Rivals Rule Out Supporting Harper If He Wins Minority in Canada

  • `There isn’t a snowball’s chance in hell,' Mulcair says
  • Trudeau also vows not to prop up incumbent after election

Prime Minister Stephen Harper’s path to a fourth term is narrowing in Canada, with polls suggesting there’s little chance he’ll win another majority government and his two top rivals ruling out supporting a Conservative minority.

Harper, who took power in 2006, governed with a minority during his first five years in office. Polls show his Conservatives locked in a narrow three-way contest with the Liberals and the New Democratic Party ahead of the Oct. 19 vote, with no party currently projected to win a majority of seats.

“The short answer to your question is, there isn’t a snowball’s chance in hell,” NDP Leader Tom Mulcair said Wednesday in Montreal when asked whether he’d support Harper in a minority.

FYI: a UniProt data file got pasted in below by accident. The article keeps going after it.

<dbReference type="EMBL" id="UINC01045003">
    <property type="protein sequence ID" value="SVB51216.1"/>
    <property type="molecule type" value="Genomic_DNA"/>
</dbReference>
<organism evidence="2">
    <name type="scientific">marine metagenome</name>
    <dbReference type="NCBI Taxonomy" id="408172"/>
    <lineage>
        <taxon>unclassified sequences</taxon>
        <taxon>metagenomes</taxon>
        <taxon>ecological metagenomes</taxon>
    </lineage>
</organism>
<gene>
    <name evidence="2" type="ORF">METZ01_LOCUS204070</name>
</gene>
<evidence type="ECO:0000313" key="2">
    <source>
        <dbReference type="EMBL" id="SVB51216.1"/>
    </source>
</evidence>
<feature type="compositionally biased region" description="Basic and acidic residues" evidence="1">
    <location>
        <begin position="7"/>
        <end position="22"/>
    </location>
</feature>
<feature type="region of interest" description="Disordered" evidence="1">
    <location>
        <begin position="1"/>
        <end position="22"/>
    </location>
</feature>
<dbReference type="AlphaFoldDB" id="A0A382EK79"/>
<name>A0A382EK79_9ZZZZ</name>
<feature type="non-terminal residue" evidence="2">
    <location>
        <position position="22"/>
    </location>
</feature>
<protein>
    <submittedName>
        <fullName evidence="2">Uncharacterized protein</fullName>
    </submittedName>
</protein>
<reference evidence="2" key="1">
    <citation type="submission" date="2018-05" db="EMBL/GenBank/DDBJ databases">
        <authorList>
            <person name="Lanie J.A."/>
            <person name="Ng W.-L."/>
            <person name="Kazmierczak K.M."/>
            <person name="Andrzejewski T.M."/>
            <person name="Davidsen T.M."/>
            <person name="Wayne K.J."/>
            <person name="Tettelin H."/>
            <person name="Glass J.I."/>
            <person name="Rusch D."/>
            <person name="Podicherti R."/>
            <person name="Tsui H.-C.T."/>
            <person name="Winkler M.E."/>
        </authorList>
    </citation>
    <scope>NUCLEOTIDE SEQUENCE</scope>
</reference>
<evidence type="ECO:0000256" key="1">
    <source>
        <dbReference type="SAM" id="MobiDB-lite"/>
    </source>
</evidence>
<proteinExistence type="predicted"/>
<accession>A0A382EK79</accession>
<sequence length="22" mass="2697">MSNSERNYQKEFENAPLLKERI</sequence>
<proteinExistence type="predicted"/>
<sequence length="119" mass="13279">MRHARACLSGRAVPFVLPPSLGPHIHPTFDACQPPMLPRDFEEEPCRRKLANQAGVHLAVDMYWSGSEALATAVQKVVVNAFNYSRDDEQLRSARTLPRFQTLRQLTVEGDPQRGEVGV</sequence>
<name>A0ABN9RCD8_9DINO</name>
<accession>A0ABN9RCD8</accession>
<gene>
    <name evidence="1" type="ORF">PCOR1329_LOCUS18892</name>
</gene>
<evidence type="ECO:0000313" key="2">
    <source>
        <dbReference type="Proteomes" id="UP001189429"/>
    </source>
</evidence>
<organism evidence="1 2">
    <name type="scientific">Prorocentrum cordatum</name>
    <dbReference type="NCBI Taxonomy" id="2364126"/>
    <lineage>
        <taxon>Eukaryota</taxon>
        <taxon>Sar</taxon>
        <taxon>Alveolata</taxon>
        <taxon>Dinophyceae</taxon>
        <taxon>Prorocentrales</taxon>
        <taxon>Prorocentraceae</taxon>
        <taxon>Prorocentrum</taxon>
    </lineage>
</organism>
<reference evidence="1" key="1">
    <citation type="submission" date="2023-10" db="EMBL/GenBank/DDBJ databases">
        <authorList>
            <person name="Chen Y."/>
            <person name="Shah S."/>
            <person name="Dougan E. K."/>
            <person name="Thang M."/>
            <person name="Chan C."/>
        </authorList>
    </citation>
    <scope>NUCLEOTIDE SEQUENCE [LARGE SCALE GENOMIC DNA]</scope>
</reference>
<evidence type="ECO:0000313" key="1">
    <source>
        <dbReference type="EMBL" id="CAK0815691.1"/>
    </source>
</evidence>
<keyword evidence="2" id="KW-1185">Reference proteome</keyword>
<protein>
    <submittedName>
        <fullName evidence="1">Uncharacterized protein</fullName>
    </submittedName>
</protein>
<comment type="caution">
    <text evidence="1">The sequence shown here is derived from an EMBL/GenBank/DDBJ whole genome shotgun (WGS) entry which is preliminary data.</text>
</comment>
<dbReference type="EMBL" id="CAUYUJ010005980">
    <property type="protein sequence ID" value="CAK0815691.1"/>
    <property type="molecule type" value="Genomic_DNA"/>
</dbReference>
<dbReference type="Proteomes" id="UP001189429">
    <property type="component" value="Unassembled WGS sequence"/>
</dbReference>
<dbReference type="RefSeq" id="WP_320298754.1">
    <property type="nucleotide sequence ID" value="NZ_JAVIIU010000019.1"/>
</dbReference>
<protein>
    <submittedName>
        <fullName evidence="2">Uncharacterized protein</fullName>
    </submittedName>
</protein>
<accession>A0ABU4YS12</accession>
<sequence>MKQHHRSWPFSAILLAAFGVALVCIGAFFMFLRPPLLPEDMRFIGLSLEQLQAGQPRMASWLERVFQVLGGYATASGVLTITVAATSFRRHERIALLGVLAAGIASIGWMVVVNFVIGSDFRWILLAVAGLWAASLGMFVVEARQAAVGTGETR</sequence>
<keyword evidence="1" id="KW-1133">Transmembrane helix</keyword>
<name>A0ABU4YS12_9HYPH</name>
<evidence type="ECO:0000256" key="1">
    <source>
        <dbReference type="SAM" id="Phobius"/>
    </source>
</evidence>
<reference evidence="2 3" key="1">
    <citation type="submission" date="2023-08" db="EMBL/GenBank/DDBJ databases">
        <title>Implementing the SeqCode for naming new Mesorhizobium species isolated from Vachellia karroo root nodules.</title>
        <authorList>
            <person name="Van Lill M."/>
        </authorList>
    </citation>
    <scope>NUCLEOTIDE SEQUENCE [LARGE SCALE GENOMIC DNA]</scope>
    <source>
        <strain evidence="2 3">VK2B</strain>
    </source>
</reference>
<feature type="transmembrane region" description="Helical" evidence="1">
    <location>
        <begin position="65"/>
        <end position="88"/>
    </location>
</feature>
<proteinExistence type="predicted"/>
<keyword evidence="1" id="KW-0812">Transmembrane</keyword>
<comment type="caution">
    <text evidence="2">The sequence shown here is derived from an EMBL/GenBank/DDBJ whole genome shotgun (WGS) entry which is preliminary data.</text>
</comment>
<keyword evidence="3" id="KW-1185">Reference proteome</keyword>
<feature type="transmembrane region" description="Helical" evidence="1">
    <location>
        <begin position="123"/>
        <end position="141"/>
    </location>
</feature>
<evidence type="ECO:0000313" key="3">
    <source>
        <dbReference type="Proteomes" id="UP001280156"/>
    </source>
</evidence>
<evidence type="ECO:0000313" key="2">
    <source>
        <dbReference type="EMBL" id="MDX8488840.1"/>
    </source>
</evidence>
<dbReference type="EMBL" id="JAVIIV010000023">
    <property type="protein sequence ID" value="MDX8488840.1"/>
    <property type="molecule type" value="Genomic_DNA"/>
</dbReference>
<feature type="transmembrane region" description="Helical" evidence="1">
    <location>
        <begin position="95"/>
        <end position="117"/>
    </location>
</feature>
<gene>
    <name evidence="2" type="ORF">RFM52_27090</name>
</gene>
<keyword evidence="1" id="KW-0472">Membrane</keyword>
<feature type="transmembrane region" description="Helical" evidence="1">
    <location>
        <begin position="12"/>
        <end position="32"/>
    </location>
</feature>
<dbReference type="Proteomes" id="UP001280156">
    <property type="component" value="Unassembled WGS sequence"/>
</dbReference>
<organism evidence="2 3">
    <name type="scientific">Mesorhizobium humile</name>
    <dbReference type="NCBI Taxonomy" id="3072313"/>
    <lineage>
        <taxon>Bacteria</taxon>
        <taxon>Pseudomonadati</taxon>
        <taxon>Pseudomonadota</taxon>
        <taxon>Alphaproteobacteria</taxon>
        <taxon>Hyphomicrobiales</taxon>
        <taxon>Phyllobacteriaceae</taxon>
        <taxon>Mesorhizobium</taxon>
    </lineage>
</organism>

Liberal Leader Justin Trudeau was equally categorical. “There are no circumstances in which I would support Stephen Harper to continue being prime minister of this country,” he told reporters Tuesday, also in Montreal.

Both opposition leaders ruling out support suggests that even if the Conservatives win the most seats in a minority situation, Harper won’t be able to command enough support in the House of Commons to remain prime minister.

Neck and Neck

National averages compiled by polling aggregator ThreeHundredEight.com show the Liberals with a statistically insignificant edge at 30.5 percent, compared to 30.3 percent for the Conservatives and 29.7 percent for the NDP.

As the incumbent prime minister, Harper has the right to test the confidence of the House of Commons regardless of how many seats he wins. He would remain prime minister until he recalls parliament, and could wait weeks or months to do so.

If the Conservative leader fails to gain the confidence of the House, Governor General David Johnston -- Queen Elizabeth II’s representative in Canada who was appointed by Harper -- would likely offer another party a chance at governing before calling another election.

Canadian elections in 2004, 2006 and 2008 produced minorities, before Harper won a majority in 2011. There are 338 seats in the legislature, meaning a party must win at least 170 to secure a majority.

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